If you see only one Spanish film this year, As Bestas (The Beasts) has to be it. It’s won many awards, most recently in nine categories (out of 17 nominations!) at the 37th Goya Awards: Best Film, Best Director, Best Actor, Best Supporting Actor, Best Original Screenplay, Best Cinematography, Best Editing, Best Sound, Best Original Score.
It has wowed the French too, having been named Best Foreign Film at the 2023 César Awards. No doubt there are more awards to come, to add to co-writer and director Rodrigo Sorogoyen‘ s impressive collection.
I saw As Bestas at the terrific Europa! Europa film festival in Sydney, and I imagine it will feature at the 2023 Spanish Film Festival in June and July and even get a national release in Australian cities.
It’s a great movie to see to immerse yourself in Romance languages, too, as it has a mix of Spanish, French and Galician (which is similar to Portuguese as well as Spanish).
The film starts with a confronting scene: amid an agitated pack of wild horses, three men pounce on one, grappling it and trying to haul it to the ground. The savage wrestling contest, shot in a mix of fast-paced confusion and slow motion so you can better see the terror in the beast’s eyes, is symbolic: an epic battle of wills in which one party will triumph and the other surrender. The horse wilts and meekly succumbs.
As Bestas then probes another confrontation, but with a twist: another gang of men close in on their chosen target, a stubborn mule of a man, you might say, who refuses to surrender, and must suffer the consquences. It’s a terrific psychological thriller.
A French couple, Antoine and Olga (superbly played by Denis Ménochet and Marina Foïs, above) move to an isolated village in Galicia to start a new life. Why they’ve settled there is a mystery – it’s the kind of derelict place that young people flee as soon as they can.
The few women in the village mostly remain indoors, and the half-dozen old men gather in the sole bar at night to play dominoes and mock one another jovially. Or mostly jovially. For we soon realise the locals have a sinister dislike for Antoine. Initially their animosity is a mystery. It made me wonder if Galicians are xenophobic or if they hold political grudges against the French. Surely not! (I’ve been to Galicia and have seen the hospitality afforded by the locals to visitors doing the Camino).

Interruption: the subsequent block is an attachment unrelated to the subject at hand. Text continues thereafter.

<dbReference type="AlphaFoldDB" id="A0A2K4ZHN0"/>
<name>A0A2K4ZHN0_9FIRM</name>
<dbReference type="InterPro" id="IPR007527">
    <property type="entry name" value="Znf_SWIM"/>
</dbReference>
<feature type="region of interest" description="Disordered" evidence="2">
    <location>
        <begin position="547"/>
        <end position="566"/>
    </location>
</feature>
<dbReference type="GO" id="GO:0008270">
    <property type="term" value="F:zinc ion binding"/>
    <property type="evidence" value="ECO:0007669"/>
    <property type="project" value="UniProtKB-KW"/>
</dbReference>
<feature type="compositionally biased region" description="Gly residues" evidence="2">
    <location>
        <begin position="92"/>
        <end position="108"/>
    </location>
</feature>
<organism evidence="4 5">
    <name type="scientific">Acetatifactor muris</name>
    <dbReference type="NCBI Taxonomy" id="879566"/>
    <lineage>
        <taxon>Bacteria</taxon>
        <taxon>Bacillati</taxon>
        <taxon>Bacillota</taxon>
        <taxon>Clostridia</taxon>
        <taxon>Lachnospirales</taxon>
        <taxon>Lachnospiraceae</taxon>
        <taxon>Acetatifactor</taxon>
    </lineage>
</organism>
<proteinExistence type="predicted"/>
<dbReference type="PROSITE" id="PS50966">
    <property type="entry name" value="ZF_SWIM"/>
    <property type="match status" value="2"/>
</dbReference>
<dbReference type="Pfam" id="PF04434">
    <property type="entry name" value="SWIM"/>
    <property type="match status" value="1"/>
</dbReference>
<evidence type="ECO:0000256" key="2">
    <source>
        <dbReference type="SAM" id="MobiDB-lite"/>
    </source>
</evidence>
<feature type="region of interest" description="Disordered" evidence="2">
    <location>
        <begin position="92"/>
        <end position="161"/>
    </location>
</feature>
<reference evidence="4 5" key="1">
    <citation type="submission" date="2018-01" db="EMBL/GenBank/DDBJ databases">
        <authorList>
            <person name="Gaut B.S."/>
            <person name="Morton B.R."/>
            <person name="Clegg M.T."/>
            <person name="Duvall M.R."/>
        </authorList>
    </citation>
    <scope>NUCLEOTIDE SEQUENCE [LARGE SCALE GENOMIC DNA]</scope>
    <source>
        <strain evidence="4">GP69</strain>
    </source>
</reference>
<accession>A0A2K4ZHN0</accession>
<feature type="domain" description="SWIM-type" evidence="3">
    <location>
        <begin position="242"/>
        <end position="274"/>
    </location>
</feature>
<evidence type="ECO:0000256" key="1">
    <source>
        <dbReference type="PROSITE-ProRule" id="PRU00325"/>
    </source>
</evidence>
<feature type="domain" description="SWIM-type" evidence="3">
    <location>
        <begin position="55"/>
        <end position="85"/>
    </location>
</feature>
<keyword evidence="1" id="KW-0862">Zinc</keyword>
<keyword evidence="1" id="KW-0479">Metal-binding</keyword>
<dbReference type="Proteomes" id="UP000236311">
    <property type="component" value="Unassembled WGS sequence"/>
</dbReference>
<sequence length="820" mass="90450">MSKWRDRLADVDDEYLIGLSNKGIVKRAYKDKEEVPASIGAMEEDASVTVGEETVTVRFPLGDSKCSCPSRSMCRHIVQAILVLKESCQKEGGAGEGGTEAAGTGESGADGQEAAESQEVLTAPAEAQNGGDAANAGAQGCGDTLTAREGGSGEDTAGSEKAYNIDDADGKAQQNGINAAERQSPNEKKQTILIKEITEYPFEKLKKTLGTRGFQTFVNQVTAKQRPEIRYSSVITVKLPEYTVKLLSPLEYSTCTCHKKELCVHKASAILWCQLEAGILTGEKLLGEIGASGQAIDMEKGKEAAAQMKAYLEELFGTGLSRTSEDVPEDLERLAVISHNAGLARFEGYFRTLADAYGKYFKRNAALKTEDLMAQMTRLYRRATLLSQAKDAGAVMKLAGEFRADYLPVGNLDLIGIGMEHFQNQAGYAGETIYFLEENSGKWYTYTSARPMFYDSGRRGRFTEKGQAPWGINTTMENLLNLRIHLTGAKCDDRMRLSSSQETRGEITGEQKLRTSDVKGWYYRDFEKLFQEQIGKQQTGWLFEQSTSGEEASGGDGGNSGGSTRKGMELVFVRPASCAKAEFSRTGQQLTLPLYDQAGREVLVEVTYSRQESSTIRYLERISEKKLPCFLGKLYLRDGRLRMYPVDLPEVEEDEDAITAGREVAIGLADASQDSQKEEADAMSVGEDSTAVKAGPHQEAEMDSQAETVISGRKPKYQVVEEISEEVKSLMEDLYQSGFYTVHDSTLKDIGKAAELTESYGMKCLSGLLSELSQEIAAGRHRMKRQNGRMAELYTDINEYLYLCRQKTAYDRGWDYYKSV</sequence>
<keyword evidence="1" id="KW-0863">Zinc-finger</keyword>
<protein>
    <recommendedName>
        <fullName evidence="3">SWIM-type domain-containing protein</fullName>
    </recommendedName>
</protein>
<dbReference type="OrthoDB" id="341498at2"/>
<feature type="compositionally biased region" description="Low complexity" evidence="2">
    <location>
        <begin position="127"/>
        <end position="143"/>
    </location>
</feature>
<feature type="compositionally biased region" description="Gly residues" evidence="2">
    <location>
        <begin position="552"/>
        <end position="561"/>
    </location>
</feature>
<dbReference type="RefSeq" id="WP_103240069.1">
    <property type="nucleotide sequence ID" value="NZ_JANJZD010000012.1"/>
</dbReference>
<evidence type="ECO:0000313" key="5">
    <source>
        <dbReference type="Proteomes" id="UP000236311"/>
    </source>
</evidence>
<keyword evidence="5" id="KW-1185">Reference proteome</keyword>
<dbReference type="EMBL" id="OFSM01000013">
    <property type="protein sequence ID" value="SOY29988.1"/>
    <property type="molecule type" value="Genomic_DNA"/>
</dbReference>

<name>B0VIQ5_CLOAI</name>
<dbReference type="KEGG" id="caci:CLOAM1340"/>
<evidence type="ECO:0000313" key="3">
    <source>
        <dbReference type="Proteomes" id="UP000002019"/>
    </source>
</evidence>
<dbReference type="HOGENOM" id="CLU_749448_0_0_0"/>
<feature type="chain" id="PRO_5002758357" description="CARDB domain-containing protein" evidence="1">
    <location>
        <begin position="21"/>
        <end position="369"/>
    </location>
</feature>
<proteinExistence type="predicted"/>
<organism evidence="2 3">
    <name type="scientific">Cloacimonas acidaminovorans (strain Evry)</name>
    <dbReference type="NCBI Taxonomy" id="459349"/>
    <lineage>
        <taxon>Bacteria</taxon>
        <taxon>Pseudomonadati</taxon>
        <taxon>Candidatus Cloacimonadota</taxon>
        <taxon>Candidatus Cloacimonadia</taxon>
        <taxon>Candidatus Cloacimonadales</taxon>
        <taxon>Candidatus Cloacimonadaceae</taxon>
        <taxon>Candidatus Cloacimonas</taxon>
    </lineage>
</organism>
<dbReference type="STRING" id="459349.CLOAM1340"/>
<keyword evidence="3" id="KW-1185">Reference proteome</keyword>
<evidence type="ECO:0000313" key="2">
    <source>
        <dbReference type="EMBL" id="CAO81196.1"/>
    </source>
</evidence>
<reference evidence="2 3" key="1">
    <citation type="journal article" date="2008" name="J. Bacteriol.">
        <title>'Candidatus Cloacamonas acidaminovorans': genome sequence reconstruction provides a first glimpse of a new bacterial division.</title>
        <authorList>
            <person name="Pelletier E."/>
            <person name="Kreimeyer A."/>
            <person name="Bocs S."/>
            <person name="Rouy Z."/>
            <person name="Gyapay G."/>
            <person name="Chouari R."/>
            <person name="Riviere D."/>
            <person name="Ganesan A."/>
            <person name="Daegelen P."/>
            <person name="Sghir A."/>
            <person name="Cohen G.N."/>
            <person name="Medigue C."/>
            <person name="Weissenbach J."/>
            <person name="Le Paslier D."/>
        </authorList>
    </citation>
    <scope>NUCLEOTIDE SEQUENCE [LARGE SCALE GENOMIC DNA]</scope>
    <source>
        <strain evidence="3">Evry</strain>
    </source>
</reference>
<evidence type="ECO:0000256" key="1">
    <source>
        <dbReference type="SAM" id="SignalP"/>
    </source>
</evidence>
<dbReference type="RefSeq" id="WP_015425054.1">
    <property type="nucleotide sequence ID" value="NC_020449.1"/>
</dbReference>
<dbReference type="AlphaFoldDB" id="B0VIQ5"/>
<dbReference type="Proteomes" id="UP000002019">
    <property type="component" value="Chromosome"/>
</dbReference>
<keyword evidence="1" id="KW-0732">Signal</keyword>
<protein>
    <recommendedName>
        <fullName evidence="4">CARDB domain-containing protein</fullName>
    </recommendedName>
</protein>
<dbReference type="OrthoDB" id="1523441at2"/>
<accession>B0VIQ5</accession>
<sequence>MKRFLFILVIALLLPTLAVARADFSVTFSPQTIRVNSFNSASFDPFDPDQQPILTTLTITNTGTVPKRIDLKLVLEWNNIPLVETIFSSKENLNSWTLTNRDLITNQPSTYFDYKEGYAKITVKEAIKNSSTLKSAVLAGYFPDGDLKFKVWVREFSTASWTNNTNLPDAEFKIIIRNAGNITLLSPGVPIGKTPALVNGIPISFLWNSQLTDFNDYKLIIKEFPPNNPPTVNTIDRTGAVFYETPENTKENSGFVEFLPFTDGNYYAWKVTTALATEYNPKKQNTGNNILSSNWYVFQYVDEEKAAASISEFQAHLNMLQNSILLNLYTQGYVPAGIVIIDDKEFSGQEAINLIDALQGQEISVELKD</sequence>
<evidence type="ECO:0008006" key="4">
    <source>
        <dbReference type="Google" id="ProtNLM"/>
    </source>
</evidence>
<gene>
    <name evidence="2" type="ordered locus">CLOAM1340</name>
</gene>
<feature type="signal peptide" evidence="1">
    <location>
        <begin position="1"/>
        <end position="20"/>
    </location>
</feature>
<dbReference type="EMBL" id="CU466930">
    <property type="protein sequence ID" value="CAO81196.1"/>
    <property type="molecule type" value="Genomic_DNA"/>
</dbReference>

Bit by bit, though, the reasons for their hatred is revealed. They resent living in abject poverty, reeking of cow dung, and blame Antoine for blocking their escape route. Xan (played with terrific menace by Galician actor Luis Zahera, below left) is the leader of the gang. Zahera and Ménochet both won Goya awards for their roles in As Bestas.
Initially Marina Foïs’ character, Olga, is kept largely in the background, but as events unfold, including clashes with her daughter who begs her to return to France, she comes to the fore. She’s the epitome of determination and resilience. Foïs, too, was nominated for a Goya award’ acting talents have also been evident on Australian screens this year, in Freestyle (En Roue Libre) which closed the 2023 French Film Festival on a high note.
Real-life tragedy and horse wrestling
The Beasts is based on a true story, that of a Dutch couple, Martin Verfonder and his wife Margo Pool, who moved to Santoalla do Monte, an isolated village in the hills near the town of Petin in Galicia, in the 1990s. Martin was murdered in 2010, but Margo still lives there, and the film is dedicated to her. More info here.
Horse wrestling is, apparently, a thing in Galicia. These photos on Reuters, from the 2018 “Rapa das Bestas” (the shaving or shearing of the beasts” traditional event in the village of Sabucedo, give you some idea of what the it involves.) M5R